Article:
RETAKING MOSUL: How Feasible is the U.S. Plan to Kick Out the Islamic State?


Could the US Military be putting on a ruse for the Islamic State or do you think this is their actual plan?

The Pentagon plan for a major ground assault to retake the northern Iraqi city of Mosul from Islamic State is bold, ambitious — and perplexing.

The Obama administration has set a goal of helping Iraq regain control of its territory and borders by the end of this year, and ousting the Sunni Muslim extremists from the country’s second-largest city — one Islamic State calls a capital of its caliphate — would be a major objective.

And there is no question that a successful U.S.-backed assault with 20,000 to 25,000 Iraqi and Kurdish troops on a major urban center, should it occur, would mark a turning point in a shadowy war that has been largely limited to airstrikes and small skirmishes deep in the desert.

Whether the military blueprint is feasible is far from certain, however.

Under the outline disclosed Thursday to reporters, the assault could begin as early as April or May. Advisors with the U.S. Marines and Army Special Forces would help train and equip five Iraqi army brigades, each with about 2,000 troops, to serve as the main attack force. The brigades are to be drawn from battle-hardened units now on duty in Baghdad and elsewhere.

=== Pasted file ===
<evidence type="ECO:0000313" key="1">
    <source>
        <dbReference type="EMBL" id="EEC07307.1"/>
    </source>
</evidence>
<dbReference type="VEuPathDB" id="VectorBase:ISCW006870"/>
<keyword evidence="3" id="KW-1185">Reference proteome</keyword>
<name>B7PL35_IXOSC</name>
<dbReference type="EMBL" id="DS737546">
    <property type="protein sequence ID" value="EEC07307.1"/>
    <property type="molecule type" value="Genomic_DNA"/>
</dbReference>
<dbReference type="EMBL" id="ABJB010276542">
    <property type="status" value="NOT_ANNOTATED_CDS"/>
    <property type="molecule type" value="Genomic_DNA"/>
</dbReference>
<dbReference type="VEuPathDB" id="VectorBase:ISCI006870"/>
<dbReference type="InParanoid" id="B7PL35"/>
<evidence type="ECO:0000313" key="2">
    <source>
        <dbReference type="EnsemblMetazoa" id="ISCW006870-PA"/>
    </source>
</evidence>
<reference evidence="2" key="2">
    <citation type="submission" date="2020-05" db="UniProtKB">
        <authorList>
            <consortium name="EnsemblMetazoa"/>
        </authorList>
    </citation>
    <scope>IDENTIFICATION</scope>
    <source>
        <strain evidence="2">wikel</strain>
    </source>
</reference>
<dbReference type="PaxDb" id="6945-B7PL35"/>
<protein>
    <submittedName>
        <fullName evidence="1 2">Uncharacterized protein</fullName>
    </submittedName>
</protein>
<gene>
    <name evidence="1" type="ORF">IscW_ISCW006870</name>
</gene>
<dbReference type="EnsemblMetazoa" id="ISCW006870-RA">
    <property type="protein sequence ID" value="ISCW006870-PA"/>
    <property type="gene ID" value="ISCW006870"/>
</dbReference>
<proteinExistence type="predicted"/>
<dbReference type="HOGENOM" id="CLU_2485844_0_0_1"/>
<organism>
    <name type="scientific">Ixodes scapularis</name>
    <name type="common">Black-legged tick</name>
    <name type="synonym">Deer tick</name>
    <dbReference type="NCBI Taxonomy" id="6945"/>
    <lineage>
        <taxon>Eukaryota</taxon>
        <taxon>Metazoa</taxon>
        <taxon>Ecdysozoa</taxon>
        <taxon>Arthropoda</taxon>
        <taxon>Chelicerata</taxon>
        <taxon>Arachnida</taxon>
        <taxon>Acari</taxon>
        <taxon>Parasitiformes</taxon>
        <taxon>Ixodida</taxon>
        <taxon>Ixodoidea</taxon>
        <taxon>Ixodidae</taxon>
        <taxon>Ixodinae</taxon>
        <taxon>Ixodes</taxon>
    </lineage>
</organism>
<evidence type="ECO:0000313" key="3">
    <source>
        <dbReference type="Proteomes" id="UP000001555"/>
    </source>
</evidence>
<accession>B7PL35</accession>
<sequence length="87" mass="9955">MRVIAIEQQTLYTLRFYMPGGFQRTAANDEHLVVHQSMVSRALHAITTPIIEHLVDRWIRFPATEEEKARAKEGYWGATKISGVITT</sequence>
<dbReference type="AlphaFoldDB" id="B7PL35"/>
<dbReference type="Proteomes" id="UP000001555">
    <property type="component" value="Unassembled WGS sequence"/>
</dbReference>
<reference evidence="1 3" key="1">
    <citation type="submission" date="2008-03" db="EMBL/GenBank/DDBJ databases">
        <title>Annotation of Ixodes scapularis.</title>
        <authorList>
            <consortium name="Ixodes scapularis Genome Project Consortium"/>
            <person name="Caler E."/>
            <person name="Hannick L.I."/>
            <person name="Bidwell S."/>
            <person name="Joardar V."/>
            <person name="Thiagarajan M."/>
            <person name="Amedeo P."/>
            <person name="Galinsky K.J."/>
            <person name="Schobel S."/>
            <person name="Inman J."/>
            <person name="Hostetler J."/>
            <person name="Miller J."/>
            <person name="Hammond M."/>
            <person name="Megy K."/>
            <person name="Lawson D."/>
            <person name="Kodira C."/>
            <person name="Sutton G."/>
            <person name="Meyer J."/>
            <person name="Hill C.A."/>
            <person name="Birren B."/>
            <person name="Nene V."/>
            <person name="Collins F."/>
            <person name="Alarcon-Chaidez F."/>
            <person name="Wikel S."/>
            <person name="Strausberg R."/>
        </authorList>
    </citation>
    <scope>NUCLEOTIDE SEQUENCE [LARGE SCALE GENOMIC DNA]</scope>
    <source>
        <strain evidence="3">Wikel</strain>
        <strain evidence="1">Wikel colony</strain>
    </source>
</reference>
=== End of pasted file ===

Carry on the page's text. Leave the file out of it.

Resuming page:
Iraqi counter-terrorism commandos would join the attack, while three brigades of Kurdish peshmergafighters would try to seize approaches to the city from the north and west. Three Iraqi brigades would be held in reserve.

The U.S. military official who briefed reporters on condition of anonymity said Iraqi and Kurdish commanders “are absolutely committed to this.” He said the goal is to launch the attack before the heat of summer and the start of Ramadan in mid-June.

But Mowaffak Rubaie, Iraq’s former national security advisor and now a member of the parliament in Baghdad, seemed skeptical that Iraq will have sufficient capable troops so quickly.

“I believe this ‘leak’ is for diversional tactics and is not practical,” Rubaie wrote in an email. “My estimate is Iraqi security forces would be probably ready by the end of this year or even early next year.”

Tens of thousands of Iraqi troops abandoned their weapons and fled last year when far smaller forces of militants approached. Mosul fell with barely a fight in June, and only about 2,000 militants are believed to control the city.

Any attempt to retake the city now probably would require house-to-house fighting and U.S. air support, including airstrikes and intelligence, against an entrenched foe.

Even if the Pentagon decides to send U.S. special operations troops into the battle to help direct U.S. airstrikes, commanders are unlikely to approve bombing runs that could cause heavy civilian casualties. Iraqi troops thus would assume a greater burden of evicting the militants and securing the city.

The decision to share details and timing of the attack plan raised eyebrows in the Pentagon and on Capitol Hill. Critics said it was a political ploy by the administration to rebut charges that it has yet to score major gains against Islamic State.

Read more: LA Times

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